Could creativity be the secret to ageing well?

Jan 16 2020

Australia’s ageing population faces many challenges, and a decline in brain and cognitive functioning is just one of these. A team of researchers from the University of Newcastle and the Brain and Mental Health program at HMRI is exploring how engagement in arts activities (eg music and dance) can help maintain the brain healthy and reduce age-related cognitive decline.

Research has shown that engagement in the creative arts not only increases our emotional wellbeing and social connectedness, it actually changes the structure and function of the brain. Professor Frini Karayanidis and Dr Michelle Kelly from the School of Psychology, together with Dr Helen English from the School of Creative Industries are working across the STEM and Arts disciplines to identify how community-based programs can be targeted to promote healthy ageing.

Professor Karayanidis and her team are looking for participants aged over 60 to participate in a research project which will identify the level of engagement in creativity activities in Australian older adults and its association with cognitive and emotional wellbeing. The research is phone-based, with questions aimed at assessing people’s creative and physical activities now and throughout life.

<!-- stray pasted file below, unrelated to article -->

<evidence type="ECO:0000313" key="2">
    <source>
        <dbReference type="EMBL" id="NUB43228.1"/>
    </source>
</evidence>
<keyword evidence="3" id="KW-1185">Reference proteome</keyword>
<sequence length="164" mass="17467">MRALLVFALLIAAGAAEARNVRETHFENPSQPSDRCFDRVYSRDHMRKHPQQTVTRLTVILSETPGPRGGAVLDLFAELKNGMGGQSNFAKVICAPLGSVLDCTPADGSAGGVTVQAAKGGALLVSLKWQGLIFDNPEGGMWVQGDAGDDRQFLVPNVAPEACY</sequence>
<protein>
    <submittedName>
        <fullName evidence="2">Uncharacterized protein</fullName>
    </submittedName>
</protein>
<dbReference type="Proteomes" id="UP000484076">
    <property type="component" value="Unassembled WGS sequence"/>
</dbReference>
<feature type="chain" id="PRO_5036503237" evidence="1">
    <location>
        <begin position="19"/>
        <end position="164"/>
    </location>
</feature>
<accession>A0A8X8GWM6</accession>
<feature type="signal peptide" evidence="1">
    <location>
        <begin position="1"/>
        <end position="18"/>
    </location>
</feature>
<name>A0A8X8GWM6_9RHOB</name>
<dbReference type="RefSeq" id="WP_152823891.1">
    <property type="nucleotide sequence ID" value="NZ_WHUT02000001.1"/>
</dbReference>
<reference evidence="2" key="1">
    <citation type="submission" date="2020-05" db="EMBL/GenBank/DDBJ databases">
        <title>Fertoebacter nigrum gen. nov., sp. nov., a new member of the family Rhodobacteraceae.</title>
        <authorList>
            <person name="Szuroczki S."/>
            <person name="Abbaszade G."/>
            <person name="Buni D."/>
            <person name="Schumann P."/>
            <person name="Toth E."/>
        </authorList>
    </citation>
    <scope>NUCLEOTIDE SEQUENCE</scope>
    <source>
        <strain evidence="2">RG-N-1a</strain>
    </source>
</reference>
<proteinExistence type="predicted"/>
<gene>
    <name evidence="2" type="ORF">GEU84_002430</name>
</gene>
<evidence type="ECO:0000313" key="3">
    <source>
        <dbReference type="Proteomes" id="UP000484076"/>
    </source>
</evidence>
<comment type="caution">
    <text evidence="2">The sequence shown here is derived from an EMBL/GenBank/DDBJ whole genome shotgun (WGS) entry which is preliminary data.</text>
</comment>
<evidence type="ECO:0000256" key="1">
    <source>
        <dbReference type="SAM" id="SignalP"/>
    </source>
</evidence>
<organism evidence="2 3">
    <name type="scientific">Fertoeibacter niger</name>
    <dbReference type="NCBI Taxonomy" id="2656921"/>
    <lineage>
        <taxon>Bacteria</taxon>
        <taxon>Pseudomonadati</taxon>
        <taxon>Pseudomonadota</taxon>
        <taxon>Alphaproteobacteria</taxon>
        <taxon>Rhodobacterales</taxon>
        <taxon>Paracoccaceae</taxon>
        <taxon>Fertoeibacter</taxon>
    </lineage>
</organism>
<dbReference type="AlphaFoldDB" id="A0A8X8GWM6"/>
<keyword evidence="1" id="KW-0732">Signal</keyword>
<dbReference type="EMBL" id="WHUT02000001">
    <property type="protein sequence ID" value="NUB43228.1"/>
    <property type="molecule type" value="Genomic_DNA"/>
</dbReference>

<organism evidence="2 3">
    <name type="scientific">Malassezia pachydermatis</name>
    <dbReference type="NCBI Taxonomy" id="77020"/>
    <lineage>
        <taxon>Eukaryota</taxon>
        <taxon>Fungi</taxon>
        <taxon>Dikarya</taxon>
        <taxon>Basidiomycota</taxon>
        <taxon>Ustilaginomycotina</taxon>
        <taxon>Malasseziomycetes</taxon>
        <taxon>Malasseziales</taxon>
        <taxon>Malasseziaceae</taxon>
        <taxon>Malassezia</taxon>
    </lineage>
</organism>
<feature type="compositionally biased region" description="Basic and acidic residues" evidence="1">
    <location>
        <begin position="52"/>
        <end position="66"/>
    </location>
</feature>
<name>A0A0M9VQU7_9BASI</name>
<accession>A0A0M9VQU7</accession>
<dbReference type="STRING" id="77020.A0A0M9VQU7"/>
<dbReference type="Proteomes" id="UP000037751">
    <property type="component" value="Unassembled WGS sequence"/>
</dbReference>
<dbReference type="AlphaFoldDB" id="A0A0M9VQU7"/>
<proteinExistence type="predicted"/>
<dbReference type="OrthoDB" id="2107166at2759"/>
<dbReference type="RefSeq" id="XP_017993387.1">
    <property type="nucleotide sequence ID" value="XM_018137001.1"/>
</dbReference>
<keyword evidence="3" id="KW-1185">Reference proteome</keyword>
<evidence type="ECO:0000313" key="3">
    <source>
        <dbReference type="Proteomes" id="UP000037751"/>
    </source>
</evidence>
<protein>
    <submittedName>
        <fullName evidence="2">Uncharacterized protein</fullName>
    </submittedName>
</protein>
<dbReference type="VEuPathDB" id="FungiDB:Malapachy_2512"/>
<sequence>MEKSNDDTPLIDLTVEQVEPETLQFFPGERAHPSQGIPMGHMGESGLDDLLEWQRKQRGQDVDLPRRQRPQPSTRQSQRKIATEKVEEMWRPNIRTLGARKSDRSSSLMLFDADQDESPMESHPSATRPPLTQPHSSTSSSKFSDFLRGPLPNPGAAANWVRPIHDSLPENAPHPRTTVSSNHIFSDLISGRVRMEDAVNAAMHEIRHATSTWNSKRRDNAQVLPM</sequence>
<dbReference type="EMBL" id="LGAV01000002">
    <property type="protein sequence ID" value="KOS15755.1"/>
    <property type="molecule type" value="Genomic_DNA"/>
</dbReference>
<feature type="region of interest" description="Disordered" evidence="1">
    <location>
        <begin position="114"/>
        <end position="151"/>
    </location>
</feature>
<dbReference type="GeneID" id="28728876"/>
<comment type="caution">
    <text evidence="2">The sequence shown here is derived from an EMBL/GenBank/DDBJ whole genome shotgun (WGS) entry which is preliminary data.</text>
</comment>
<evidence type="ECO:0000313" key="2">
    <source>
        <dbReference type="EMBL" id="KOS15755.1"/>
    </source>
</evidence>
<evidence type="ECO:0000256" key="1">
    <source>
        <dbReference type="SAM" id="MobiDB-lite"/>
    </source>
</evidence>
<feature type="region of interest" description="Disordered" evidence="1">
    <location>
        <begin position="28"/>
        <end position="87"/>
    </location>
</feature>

There are numerous creative arts programs available for people who want to learn a new skill or just become more socially engaged (from salsa classes to ukelele groups). These make people feel happy and active, but we don’t know whether they have any short-term or long-term benefits on brain and mental health.

Given the growing interest in using such creative activities therapeutically, there is increasing availability of professionally-designed programs that are implemented within rehabilitation programs in people with stroke, dementia, etc. However, few programs have been implemented more broadly in healthy middle-aged or older adults to promote healthy brain and cognition, reduce age-related decline, and delay or prevent the onset of dementia.

It is hoped that this pilot program will allow the team to expand the project into a nationwide collaboration with researchers from the University of Melbourne and Hunter-based researchers with a range of areas of expertise. The team is currently recruiting for a nationwide study, where people over 60 are required to answer a few simple questions over the phone about their past and present experience with creative and physical activities and to do a few simple cognitive tasks.

To find out more, or get involved, call 02 4921 7161 or email